Economic digitalisation must precede changes in law to ensure level playing field

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digitalisation, economic digitalisationDigital companies, unlike brick-and-mortar companies, can sustain significant economic relations with the market jurisdictions without physical presence. Imagine an e-commerce platform.

By Suranjali Tandon

Finance Minister’s address to G20 reaffirrmed India’s steadfast approach to taxing digital companies. The issue of large multinationals not paying their fair share of taxation has been explicitly acknowledged, and work on this has been undertaken under aegis of the OECD’s Base Erosion and Profit Shifting Program. The program, however, has taken an interesting turn. Fissures have appeared in the international tax cooperation carved out nearly a century ago. The cause for this is the re-examination of international tax rules that could potentially reallocate taxing rights. The proposals being suggested can potentially shake up the source-residence balance crafted into law. Much to the dismay of developed countries, OECD has suggested the various proposals will be examined and developed without prejudice. This is also in contrast to the beginning of the century, when the rules were first designed. Developing countries, such as India, are now at the forefront of discussions.

Digital companies, unlike brick-and-mortar companies, can sustain significant economic relations with the market jurisdictions without physical presence. Imagine an e-commerce platform. It can bring together buyers and sellers with just a website that can be hosted through a server located anywhere in the world. Tax authorities have been riddled by such dislocation of taxable presence. It is a challenge to identify what qualifies as taxable presence. This question is being examined in detail by policy-makers. While developing countries, such as India, consider user participation or digital revenues as economic presence, others, such as USA, consider only a fraction of the economic profit to be attributable to market’s contribution. As countries try to resolve these disagreements to find a long-term solution, India has moved ahead on its own by implementing a series of measures. In 2016, India introduced the equalisation levy through the Finance Act. This levy is withholding on payments to non-resident companies by resident companies in lieu of digital advertising services. India is among the first to introduce this. However, the levy has been criticised widely, primarily, since it is not creditable in the country of residence. As a result, it could lead to over-taxation. As of now, for the thresholds prescribed, the tax is applicable to limited companies offering digital advertising services.

To be able to tax digital companies appropriately in India, the Income Tax Act was amended to add an explanation to the definition of business connection, in 2018. The definition prescribes economic presence based on the user base and sales revenue. Known as the test for significant economic presence, it has so far not been operationalised. The bigger challenge is that even if it were operationalised, it would not apply unless India’s tax treaties, too, are suitably amended. Further, if a company is considered as having a taxable presence in India, it remains to be determined how much of its income is attributable to India. For example, hiring platforms may have one of the transactions located abroad. Would the entire value, then, be attributed to India? If not, then how much is the contribution of the Indian user?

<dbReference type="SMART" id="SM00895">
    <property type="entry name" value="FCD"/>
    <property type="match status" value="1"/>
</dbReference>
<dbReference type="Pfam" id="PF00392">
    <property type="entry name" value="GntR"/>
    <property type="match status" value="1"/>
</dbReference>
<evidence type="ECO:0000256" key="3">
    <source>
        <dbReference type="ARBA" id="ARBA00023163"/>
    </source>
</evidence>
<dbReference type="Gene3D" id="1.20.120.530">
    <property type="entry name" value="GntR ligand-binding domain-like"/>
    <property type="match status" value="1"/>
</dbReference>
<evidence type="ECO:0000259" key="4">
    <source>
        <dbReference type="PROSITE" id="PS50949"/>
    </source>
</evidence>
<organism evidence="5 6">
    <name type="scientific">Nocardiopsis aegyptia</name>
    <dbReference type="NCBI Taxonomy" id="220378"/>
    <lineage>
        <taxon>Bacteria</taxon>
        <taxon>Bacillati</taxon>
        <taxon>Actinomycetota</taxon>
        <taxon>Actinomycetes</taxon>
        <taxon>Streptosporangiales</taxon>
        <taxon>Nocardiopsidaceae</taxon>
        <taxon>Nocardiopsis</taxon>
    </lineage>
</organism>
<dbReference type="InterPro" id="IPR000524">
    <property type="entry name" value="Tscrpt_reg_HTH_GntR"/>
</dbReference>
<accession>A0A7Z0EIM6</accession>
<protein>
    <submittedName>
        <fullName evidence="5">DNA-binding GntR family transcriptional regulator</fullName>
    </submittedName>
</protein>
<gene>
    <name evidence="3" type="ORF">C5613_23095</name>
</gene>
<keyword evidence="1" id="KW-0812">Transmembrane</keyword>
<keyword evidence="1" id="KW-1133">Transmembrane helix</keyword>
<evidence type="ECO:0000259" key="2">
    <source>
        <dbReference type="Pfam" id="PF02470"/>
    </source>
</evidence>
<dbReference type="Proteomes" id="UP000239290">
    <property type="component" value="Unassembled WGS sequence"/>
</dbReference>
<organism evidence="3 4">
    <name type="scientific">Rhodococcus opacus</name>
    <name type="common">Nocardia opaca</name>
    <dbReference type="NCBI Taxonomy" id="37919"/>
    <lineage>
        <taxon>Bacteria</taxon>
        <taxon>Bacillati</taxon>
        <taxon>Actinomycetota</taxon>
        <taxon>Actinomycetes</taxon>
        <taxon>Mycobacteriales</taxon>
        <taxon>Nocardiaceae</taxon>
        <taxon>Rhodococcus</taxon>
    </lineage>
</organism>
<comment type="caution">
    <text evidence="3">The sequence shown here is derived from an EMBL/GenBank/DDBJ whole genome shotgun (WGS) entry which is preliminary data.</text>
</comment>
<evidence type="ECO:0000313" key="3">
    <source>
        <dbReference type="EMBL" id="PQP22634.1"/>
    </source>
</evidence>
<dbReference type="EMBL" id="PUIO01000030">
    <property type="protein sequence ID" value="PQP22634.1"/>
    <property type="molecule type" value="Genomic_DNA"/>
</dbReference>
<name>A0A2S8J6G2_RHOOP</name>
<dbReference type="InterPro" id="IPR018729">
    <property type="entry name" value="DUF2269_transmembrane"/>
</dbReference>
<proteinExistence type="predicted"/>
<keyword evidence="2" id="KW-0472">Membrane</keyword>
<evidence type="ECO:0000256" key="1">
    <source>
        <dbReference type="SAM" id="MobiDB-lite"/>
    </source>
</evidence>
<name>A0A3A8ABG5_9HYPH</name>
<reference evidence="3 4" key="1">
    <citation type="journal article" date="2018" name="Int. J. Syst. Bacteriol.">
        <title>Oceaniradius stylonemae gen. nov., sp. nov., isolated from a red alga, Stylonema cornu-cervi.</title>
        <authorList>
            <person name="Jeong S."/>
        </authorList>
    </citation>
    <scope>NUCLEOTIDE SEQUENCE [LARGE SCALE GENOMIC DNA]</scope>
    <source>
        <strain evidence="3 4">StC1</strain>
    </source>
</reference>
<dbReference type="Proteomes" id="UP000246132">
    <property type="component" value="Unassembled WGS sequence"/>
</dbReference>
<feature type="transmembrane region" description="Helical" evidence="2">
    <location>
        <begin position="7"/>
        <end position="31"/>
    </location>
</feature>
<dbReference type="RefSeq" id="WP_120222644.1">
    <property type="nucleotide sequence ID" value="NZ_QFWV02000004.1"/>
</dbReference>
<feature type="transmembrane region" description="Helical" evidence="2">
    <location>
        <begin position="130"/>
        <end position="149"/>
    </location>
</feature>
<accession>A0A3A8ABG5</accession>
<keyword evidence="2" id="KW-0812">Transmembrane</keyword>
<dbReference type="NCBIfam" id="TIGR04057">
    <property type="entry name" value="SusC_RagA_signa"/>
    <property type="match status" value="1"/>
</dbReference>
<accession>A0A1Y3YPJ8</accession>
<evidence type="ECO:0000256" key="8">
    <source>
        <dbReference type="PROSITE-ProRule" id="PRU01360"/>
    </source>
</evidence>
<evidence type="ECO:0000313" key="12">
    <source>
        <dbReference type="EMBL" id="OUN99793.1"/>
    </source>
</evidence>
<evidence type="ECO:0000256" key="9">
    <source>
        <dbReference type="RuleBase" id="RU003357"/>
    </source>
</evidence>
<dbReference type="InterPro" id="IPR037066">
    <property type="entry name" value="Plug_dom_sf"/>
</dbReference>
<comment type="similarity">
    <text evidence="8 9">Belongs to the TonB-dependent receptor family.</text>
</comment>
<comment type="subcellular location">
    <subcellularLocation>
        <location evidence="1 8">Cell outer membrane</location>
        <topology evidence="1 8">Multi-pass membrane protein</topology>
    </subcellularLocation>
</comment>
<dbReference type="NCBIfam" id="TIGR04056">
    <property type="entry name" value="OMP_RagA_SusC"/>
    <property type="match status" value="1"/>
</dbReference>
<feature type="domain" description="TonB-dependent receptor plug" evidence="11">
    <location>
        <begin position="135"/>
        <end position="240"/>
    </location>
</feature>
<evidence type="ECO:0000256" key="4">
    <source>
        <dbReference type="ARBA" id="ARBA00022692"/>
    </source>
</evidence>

Pre-empting such issues and in an effort to move ahead, CBDT recently called for comments on its discussion draft that recommends apportionment of profits on various factors such as sales, assets and users. The draft proposes that in a situation where it is difficult to ascertain the income of a company, the tax department can use existing rules of the Income Tax Act to compute tax as a percentage of turnover, or in a manner it deems suitable. A seemingly simple solution, it comes with its own set of challenges. First, this rule would be triggered only under the condition that the income is not ascertainable. To add to that, where such exact language does not appear, relevant treaties will still have to be amended. More importantly, it is necessary to develop a consistent and nuanced methodology for an acceptable apportionment.

It is commendable that India is leading discussions on digital taxes. Undoubtedly, it is important to create a level playing field and protect the tax base. However, the progress of such measures, taken unilaterally, is not unfettered. A network of treaties based on international conventions supersede the domestic law. To find agreeable solutions to overhaul this outdated system, it is necessary that the discussion on economics of digitalisation precedes the change in law. If the question of what constitutes a taxable nexus remains unanswered, businesses may get caught in the crosshairs of unilateral measures.

The author is Assistant Professor, Tax Research Team, NIPFP

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via FinancialExpress

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